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The Two Sides of Professionalism

If you were following the pallet industry news back in 2014, you would know that it was one wild ride. Wood costs and availability fluctuated dramatically. To offset the rising cost of pine, a manufacturer would switch to hardwood. But as the housing market rebounded from the Great Recession, hardwood prices soard. Innovative solutions were needed.

Innovation is not so easy when the product is part of a complex supply chain made up of loggers, sawmills, remanufacturing operations, pallet manufacturers, sales, and brokers. Customers don’t see this and don’t think about it, so the volatile prices would make them feel like they were being exploited.

However, Mitchell Kamps and team responded like professionals. Their goal became to “continuously educate on the current conditions of the wood market and provide them with a range of options to choose from, while still maintaining the same standard of service.” Kamps Pallets developed hybrid designs using both pine and hardwood and hustled on all sorts of details to keep customers happy.

Kamps Pallets now has 26 locations nationally, having just acquired Green Trip Recycling in Atlanta, Georgia this month. What started in 1973 with a young Bernie Kamps purchasing broken pallets from landfills and then repairing and reselling them is now a national provider of pallet rentals, custom designed pallets, pallet recycling, and crates and boxes to meet the shipping needs of all sorts of companies.

And it is a great example of what I call the two sides of professionalism.

You might recognize the theme in your own career. Your work as a professional has two sides–the messy struggle of what it takes to pull everything together behind the scenes and the polished presentation side.

I often wonder, if some of my old clients could see the frantic struggle behind some of my fancy presentations, what would they think? They might be sorely disappointed to realize that I rode an emotional roller coaster of excitement and despair, scrambled to research things until the last minute, and struggled to pull together a cohesive analysis and plan.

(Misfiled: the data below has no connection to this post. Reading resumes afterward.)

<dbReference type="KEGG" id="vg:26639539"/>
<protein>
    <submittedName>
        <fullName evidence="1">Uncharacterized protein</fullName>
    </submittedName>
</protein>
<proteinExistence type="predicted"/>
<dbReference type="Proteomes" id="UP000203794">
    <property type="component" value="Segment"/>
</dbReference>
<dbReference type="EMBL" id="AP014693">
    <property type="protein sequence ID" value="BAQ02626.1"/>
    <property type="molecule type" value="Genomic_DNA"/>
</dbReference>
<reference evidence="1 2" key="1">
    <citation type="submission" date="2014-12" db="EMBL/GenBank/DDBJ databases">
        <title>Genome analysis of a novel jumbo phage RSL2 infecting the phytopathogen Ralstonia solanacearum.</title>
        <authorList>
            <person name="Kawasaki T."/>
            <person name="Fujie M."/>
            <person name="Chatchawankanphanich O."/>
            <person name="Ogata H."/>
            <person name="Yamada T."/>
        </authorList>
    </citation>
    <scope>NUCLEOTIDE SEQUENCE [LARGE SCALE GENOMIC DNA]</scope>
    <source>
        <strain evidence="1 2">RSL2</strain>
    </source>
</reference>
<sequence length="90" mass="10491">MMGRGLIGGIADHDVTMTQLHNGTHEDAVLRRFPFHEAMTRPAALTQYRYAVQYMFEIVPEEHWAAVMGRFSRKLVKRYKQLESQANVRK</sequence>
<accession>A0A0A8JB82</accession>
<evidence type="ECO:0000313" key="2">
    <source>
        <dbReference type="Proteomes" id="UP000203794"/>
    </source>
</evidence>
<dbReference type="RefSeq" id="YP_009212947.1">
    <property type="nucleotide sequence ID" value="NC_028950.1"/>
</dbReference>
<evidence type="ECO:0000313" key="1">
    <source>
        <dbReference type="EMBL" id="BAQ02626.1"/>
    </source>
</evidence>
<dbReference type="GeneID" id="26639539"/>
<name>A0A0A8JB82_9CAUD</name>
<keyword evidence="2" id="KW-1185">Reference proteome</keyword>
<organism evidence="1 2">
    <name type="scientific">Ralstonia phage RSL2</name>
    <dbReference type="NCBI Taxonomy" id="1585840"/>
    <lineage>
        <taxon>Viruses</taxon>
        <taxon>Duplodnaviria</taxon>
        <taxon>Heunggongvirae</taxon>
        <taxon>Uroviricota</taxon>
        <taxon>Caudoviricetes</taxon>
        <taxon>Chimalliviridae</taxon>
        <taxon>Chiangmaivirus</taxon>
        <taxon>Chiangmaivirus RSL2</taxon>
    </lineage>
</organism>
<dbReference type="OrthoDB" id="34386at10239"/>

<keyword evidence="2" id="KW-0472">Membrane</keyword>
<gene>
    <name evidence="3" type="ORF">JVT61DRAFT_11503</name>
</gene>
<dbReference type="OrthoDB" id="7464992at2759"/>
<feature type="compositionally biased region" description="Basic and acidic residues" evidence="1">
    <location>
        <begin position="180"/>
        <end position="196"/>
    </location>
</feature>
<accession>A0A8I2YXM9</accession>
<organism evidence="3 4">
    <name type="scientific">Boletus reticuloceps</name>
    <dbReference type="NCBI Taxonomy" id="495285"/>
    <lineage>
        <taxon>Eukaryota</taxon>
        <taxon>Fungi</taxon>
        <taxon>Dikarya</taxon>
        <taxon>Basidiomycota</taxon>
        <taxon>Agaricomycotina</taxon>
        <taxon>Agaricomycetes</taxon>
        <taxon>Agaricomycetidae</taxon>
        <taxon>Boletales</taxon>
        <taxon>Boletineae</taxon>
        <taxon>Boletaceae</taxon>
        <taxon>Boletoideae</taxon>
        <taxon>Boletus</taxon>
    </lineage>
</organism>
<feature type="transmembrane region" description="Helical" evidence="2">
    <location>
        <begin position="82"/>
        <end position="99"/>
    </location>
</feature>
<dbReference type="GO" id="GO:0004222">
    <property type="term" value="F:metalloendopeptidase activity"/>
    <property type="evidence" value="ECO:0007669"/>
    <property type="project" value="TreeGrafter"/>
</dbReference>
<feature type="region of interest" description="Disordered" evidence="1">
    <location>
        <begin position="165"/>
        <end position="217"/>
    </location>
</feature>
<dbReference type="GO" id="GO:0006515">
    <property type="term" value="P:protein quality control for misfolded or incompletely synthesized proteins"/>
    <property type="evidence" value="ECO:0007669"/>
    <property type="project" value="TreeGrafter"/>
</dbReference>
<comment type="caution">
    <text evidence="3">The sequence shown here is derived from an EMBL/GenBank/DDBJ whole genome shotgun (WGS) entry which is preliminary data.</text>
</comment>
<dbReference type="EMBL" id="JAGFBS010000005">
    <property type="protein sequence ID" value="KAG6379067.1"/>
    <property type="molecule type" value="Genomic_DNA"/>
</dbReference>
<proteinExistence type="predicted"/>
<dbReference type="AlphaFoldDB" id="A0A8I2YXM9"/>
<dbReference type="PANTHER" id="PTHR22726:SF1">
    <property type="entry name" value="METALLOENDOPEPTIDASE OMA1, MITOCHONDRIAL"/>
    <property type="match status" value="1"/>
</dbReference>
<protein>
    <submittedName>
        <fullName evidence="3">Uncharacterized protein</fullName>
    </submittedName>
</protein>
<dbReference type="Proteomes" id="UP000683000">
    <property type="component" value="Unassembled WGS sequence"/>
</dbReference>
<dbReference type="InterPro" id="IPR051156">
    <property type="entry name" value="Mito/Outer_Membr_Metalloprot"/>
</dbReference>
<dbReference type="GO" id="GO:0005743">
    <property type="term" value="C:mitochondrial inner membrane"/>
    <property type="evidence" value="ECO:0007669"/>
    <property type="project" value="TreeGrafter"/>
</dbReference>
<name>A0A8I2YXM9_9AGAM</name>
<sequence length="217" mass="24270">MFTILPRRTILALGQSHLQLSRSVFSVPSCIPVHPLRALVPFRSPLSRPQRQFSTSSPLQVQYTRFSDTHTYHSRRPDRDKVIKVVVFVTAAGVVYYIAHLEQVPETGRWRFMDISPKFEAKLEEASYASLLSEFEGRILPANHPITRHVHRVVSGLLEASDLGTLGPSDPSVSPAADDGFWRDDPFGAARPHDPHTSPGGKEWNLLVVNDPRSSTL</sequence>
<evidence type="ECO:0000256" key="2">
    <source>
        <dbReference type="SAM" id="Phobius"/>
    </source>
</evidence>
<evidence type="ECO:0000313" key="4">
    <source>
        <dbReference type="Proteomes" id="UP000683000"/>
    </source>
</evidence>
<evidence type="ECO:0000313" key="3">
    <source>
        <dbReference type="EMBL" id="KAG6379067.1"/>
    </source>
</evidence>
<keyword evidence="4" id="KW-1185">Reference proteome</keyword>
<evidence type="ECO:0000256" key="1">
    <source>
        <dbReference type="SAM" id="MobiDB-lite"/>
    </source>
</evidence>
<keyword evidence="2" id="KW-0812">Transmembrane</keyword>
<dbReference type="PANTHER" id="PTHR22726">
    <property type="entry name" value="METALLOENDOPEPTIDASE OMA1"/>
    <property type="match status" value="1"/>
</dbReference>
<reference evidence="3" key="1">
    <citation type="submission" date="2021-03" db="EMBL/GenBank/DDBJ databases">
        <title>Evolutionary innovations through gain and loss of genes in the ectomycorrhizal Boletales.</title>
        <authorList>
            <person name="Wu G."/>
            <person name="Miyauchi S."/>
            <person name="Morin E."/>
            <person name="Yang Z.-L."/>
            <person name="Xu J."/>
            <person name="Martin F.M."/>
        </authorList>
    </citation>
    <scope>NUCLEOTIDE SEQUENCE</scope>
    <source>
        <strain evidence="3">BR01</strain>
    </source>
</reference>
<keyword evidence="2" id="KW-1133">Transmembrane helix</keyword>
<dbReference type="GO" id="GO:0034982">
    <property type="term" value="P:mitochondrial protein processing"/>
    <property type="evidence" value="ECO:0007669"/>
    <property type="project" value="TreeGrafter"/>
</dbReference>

Or, they might marvel at the dedication and determination to get the job done no matter what it took. They might appreciate all the effort required to get them the best possible plan that I was capable of delivering, and the humility needed to make sure that it was sound, sensible, and innovative.

But one thing is for sure–if I had rushed in haggard and unkempt complaining of my behind the scenes struggles, all would be lost. Because appearance matters. That is what instills confidence and earns trust.

Those are the two sides of professionalism.

When we lose sight of how these two sides work together, it causes undue stress. We feel bad about the messy part because we think that we are supposed to be organized and methodical all the time. We equate professionalism with the polish and the confidence and the expertise but we forget what it takes to actually pull that off is messy.

Instead, we have to look deeper. Because professionalism is not the outward actions that may appear either messy or polished. Professionalism is the idea of ownership of our responsibilities. That’s what connects the two sides.

Being professional means that you are committed to doing your best work, no matter what. It doesn’t mean that you have all the answers, it doesn’t mean that you always have to be in charge, and it doesn’t mean that you focus on achievement. It means that you are willing to be humble, vulnerable, and to continually strive to improve.

Professionalism is an attitude.

And that attitude makes all the difference. Amateurs are looking to eek out a win. Professionals are honing their process for the long term.

Amateurs fear adversity and challenges because it means they could make mistakes or be subject to criticism. Professionals see those challenges as a necessary part of growth and meet them head on.

Amateurs worry about doing it the way that everyone else does it. “Best practices” are a safety net. Professionals search for the best way, even if it might be different from the norm–they actively question widely held assumptions.

Amateurs view coaching or feedback as a personal attack. Professionals actively seek thoughtful criticism to improve themselves and their work.

Professionalism means playing the long game. Today is important, but it is a building block to the future. And if you struggle with something today that helps you handle something better in the future, it’s worth it.

The best results come when we embrace the two sides of professionalism–when we do the dirty work and then clean ourselves up to put it forward clearly and with confidence.